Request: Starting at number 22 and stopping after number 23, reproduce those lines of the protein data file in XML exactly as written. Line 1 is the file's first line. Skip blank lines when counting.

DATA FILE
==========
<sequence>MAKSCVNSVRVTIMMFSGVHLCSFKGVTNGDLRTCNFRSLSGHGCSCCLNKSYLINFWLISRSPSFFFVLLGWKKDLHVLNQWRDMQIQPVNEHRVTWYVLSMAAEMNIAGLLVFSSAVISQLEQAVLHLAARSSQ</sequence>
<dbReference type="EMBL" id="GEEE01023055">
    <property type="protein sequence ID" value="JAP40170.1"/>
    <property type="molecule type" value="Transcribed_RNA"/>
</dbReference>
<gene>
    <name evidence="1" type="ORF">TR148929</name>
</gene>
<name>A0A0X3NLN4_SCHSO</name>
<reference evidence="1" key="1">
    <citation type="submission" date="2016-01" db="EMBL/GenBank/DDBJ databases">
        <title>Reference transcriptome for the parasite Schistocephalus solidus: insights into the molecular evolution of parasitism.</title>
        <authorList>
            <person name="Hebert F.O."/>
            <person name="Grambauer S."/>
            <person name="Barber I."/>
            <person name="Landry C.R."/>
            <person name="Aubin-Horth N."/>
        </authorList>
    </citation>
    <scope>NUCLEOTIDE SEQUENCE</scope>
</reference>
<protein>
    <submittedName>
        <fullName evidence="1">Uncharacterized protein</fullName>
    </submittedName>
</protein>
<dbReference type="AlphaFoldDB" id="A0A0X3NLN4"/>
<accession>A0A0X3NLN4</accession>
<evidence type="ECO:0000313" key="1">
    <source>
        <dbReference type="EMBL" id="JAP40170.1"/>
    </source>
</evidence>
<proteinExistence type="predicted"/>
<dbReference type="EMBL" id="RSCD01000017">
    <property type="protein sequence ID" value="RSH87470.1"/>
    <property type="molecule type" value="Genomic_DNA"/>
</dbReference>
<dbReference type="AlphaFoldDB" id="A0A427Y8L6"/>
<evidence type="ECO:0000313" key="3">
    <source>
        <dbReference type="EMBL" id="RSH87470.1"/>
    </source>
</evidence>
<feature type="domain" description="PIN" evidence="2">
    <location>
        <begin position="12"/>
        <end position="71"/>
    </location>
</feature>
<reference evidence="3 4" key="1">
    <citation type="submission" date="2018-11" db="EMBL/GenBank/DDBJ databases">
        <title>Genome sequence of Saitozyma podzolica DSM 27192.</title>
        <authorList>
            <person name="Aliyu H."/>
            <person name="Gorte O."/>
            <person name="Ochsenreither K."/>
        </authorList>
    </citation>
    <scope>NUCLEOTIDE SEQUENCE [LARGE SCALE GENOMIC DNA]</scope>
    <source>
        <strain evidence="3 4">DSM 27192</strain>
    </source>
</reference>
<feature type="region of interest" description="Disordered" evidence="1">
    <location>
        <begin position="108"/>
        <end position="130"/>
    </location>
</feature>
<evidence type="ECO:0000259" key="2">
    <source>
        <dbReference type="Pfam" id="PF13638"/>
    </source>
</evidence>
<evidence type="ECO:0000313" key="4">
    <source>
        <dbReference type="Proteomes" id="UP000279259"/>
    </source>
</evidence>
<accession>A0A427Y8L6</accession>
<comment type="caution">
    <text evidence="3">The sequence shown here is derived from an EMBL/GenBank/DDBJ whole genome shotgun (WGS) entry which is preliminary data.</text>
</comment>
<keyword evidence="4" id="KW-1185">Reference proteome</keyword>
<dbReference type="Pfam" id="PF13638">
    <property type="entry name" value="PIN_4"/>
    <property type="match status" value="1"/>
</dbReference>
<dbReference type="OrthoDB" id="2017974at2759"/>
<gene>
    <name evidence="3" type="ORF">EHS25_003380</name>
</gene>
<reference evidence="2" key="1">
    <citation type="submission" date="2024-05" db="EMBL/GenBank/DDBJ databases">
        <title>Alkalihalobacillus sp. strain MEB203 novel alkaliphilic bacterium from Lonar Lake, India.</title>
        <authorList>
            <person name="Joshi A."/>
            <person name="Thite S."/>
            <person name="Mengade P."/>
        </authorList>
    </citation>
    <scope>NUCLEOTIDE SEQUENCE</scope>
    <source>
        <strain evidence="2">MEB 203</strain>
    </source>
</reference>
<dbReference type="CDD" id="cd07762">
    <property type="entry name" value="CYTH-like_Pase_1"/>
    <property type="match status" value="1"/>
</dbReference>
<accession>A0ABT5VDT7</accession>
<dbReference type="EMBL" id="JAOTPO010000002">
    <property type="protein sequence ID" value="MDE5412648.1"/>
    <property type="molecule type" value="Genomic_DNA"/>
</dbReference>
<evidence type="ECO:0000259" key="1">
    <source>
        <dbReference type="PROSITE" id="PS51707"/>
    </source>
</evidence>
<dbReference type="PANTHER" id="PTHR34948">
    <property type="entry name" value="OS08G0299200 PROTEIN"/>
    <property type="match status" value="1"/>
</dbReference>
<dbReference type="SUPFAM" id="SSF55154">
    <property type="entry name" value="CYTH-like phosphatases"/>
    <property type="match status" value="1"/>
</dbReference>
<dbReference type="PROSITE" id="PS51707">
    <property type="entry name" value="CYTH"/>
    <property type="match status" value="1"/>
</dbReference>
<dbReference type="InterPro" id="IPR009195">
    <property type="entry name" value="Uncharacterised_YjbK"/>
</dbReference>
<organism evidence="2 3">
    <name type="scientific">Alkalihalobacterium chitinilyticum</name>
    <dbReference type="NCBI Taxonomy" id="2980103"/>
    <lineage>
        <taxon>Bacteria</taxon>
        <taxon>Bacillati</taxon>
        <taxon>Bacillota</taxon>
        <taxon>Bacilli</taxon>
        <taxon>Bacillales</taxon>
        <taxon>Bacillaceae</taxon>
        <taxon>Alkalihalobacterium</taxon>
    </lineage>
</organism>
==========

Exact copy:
</reference>
<protein>